Hungary Set to Resume Rate Cuts This Month, Central Banker Says

Hungarian policy makers will probably resume monetary easing next week in response to falling consumer prices that threaten their inflation target, central bank Managing Director Marton Nagy said.

“The way I see it, the Monetary Council is quite likely to cut” the main interest rate next Tuesday, Nagy, who’s not a member of the rate-setting body, said at a conference in Budapest on Friday. The panel will meet on March 24 to review borrowing costs.

The central bank, which targets an inflation rate of 3 percent in the medium term, is seeking to stem the biggest price drop since the 1960s. Policy makers have said they will consider restarting rate cuts in March after keeping their benchmark unchanged at a record-low 2.1 percent for a seventh month in February. Consumer prices fell 1 percent from a year earlier last month.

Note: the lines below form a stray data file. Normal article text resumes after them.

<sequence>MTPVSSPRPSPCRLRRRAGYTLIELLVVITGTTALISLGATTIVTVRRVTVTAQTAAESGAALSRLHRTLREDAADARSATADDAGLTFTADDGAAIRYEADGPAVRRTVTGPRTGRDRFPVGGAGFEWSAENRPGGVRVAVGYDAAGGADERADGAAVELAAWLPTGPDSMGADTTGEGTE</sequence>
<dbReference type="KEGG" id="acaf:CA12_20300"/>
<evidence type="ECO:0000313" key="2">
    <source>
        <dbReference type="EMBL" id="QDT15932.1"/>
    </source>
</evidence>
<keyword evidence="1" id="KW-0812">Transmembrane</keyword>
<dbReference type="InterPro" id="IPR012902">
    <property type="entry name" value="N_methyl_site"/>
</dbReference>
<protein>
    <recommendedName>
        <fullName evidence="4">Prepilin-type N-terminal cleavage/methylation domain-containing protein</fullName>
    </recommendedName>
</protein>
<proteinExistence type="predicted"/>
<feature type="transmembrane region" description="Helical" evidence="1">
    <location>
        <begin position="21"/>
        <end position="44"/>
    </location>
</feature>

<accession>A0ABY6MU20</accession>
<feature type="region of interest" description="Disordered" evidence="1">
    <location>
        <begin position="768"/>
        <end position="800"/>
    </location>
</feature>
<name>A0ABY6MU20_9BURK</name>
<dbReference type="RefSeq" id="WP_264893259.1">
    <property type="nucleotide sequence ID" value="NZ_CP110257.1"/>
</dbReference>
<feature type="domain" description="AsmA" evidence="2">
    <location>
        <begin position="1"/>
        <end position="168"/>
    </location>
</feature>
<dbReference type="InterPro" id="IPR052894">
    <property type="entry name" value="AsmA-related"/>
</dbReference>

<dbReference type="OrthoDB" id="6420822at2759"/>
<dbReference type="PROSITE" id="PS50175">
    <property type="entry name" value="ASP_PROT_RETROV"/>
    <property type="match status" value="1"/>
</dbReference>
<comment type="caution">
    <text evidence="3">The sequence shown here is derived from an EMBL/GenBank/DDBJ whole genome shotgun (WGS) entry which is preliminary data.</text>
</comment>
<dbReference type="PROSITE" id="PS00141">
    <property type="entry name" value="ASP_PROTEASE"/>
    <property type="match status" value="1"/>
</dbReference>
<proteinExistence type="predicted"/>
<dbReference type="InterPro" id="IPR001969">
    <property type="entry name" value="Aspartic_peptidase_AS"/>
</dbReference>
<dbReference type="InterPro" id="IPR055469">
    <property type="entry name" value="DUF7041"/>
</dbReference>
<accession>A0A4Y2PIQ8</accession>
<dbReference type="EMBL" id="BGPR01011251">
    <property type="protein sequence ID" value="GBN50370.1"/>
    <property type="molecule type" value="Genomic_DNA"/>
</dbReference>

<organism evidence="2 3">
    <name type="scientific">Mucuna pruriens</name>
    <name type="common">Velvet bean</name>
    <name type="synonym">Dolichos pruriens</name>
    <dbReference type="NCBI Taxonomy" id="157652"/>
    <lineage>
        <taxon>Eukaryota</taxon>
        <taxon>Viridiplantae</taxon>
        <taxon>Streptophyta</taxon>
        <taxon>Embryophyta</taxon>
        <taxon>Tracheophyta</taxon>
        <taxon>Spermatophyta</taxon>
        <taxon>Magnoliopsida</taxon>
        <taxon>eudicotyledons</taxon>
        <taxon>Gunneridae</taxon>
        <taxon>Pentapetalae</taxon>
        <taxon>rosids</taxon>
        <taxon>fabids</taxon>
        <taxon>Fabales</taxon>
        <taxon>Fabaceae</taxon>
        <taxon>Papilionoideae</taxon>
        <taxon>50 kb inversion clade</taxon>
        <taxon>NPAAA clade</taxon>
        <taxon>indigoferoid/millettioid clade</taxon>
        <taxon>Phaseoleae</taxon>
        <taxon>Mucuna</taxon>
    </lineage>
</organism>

Sixteen of 18 economists in a Bloomberg survey forecast a rate decrease this month, with 13 analysts predicting a reduction to 1.9 percent. The central bank ended Europe’s longest uninterrupted easing cycle in August after reducing its main rate from 7 percent in 2012 in 24 consecutive steps.

The forint weakened 0.2 percent to 304.09 versus the euro by 1:59 p.m. in Budapest, paring its gain in the past month to 0.3 percent.

“The Monetary Council has recently repeatedly emphasized that inflation pressure is low and that threatens the 3 percent target,” Nagy said. “This may definitely make monetary easing necessary.”

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